San Francisco Is About to Let Electric Scooters Back on the Streets. But One Scooter Company Isn't Happy.
Scooter giant Lime claims the city's permitting process was biased and arbitrary.
After months of hostility, harassment, and the outright seizure of their vehicles by city officials, San Francisco may finally allow dockless electric scooter companies back onto city streets. Come Monday, SFMTA—the city's transit agency—plans to allow local scooter start-ups Scoot and Skip to begin operations in the city once again under heavily-conditioned circumstances.
Threatening the return of scooter service however is none other than scooter giant Lime, which was denied a permit and is now suing the city, claiming the process by which these permits were awarded was biased.
"Lime believes that after selecting two other less experienced electric scooter companies and comparatively weaker applications in a process that was riddled with bias, the SFMTA should revisit the decision and employ a fair selection process," said the company in a statement.
Lime had been one of the initial companies to drop its scooters on San Francisco's streets back in March 2018, along with other early entrants Bird and Spin, and thus was on the receiving end of San Francisco's early efforts to quash their permissionless innovation.
Despite their being no prohibition on these dockless e-scooters at the time, San Francisco officials took the view that they were public nuisances, impounding over 500 of the vehicles (including 130 from Lime alone) and sending cease-and-desist letters to the three companies.
What followed was a months-long process by which city hall and SFMTA cobbled together a pilot program that would issue permits to five companies and allow up to 2,500 scooters back onto city streets. At the time Lime, agreed to comply with the new regulations, and along with eleven other scooter companies, applied for a permit.
When permits were finally issued at the end of August, the city inexplicably decided to award them to only two companies—the aforementioned Scoot and Skip—and allow them to only deploy 1,250 scooters.
Neither Lime, nor Bird or Spin, were given permits, in what the company is now claiming is an attempt to unfairly penalize them for operating a lawful, but not explicitly-allowed transit service.
"SFMTA's development of the pilot program and permitting process was biased and flawed from the outset, and aimed to punish companies that lawfully deployed scooters earlier this year," said Lime.
All companies applying for permits to operate in San Francisco were evaluated on a number of categories, including safety, community outreach, plans for low-income and disabled access, and crucially each company's "experience and qualifications" operating scooter programs.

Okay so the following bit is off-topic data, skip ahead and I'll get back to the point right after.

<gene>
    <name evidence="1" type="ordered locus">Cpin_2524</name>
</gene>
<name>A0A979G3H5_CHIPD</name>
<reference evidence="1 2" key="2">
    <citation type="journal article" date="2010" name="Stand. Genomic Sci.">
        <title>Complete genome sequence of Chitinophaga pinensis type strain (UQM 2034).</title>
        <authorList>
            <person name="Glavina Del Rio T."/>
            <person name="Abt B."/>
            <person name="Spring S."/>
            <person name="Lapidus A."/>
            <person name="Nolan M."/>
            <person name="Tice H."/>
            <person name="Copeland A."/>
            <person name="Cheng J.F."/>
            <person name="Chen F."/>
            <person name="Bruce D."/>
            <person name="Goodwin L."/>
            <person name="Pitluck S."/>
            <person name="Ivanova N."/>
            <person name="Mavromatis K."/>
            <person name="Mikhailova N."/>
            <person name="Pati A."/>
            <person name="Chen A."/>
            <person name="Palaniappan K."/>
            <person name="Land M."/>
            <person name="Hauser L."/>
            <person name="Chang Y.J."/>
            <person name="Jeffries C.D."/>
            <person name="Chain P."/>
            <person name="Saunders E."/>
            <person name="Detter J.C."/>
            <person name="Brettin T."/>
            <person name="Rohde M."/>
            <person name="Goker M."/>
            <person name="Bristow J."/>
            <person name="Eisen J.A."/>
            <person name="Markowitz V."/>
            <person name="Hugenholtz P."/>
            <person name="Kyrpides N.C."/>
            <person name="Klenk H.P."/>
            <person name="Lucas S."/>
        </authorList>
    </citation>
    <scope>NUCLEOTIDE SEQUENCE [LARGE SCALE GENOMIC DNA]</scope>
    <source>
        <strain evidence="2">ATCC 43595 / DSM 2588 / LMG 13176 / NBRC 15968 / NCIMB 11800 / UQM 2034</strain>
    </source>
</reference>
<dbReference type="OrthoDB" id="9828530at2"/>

Lime, Bird, and Spin—the three companies to put vehicles out on the street before the city's big scooter crackdown—were all given a 'poor' grade for this last metric, with SFMTA officials claiming that their jumping the gun on providing scooter service meant these companies could not be trusted to follow city regulations going forward.
Also downgraded in this category was ride-sharing company Lyft, a new player in the scooter market, who—despite never having deployed a single scooter on San Francisco's streets—was dinged for the traffic violations its drivers had racked up over the years.
Lyft has also raised complaints about the arbitrary and biased nature of San Francisco's scooter permitting process. In a late September letter sent to San Francisco Mayor London Breed and SFMTA Director Ed Reiskin, Lyft President John Zimmer claimed that initial analysis by city staff ranked his company's application higher, but was then downgraded when the final analysis was released.
"The fact that the final result differed substantially from the initial analysis is indicative of a larger frustration with the process. Scoring criteria was not published in advance, and the scoring analysis that was released afterwards was not tied to the requirements set forth in [permit program regulation]" wrote Zimmer. "This led to what appears to be more arbitrary and inconsistent scoring results."
Zimmer's letter asks the city to reconsider granting only two permits. Lime is going further, demanding that all scooter operations be halted until a fairer appraisal of its application can be conducted.
San Francisco city officials have so far shrugged off Lime's lawsuit, telling the company to work within the system, which they insist was totally above board.
"The SFMTA's permitting process for the pilot program was thoughtful, fair and transparent. It includes an appeal process that Lime should be pursuing instead of wasting everyone's resources by running to court," said City Attorney spokesperson John Cote to the San Francisco Examiner.
While one can quibble with Lime's attempt to temporarily stop scooters' return to San Francisco, one can hardly blame them for not trusting the official appeals process given the continual hostility of city government to scooters.
Indeed, SFMTA's refusal to even issue the maximum number of permits allowed by law shows the degree to which San Francisco officials see e-scooter companies, not as valuable partners offering an innovative new service, but instead as hostile invaders that must be kept at bay.